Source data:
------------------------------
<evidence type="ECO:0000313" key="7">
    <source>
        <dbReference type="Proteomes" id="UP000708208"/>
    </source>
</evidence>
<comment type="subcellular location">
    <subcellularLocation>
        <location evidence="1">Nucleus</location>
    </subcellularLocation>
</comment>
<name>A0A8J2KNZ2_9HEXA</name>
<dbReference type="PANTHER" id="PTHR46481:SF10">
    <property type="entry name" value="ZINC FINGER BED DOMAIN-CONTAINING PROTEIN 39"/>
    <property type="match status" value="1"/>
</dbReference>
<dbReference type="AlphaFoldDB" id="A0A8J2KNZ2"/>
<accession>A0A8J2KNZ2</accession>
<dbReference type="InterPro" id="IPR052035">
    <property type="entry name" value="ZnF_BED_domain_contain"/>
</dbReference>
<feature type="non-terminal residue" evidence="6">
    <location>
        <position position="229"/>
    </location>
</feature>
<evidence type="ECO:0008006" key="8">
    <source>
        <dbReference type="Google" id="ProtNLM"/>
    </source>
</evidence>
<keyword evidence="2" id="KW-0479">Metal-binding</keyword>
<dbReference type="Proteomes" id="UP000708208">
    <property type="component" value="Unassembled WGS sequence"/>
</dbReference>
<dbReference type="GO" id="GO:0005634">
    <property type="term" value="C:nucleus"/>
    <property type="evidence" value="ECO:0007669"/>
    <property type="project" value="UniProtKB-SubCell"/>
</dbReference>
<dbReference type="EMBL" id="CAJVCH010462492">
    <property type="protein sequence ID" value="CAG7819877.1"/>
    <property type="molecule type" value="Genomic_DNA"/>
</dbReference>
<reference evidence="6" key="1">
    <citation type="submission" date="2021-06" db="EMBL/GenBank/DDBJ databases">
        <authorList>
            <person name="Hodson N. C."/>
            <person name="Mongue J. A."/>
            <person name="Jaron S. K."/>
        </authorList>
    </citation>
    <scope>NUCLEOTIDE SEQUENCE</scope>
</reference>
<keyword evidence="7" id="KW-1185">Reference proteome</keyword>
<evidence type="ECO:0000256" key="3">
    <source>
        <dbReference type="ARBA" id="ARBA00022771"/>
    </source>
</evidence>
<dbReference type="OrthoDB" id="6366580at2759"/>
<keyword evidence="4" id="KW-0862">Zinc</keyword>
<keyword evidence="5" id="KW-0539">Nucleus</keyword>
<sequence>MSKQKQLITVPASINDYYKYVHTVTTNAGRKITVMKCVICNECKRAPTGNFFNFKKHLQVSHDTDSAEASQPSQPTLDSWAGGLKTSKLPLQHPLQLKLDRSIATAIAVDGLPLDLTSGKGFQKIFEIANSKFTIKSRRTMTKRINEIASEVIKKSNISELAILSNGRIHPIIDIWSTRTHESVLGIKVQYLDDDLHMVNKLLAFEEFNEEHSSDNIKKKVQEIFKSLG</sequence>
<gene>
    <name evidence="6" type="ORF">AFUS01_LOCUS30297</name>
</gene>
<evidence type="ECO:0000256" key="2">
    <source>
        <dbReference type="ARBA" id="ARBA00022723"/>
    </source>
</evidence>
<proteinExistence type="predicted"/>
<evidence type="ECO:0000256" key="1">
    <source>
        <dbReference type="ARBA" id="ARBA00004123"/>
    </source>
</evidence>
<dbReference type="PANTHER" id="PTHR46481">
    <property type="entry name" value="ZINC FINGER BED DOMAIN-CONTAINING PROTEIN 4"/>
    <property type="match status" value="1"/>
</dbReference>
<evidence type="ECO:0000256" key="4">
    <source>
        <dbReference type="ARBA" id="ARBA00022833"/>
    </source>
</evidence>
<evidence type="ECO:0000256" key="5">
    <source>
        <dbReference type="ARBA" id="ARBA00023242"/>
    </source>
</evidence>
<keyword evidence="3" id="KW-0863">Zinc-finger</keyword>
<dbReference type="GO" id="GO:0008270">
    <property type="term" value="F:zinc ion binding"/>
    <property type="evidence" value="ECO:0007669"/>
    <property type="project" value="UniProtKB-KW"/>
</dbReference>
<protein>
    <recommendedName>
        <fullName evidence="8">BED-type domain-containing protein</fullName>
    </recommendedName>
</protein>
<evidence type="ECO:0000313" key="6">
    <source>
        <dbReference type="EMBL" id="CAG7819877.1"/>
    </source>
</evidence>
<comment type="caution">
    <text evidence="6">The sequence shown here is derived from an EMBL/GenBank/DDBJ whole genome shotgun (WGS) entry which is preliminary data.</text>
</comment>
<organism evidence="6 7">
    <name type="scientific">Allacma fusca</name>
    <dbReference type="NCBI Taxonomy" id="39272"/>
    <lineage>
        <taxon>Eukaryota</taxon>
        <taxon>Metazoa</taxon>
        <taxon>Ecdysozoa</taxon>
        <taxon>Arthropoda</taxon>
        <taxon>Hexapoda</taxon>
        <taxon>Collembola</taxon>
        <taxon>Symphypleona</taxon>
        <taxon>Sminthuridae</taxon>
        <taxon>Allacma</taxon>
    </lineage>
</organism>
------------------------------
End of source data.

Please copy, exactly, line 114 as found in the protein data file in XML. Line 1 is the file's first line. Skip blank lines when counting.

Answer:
    <lineage>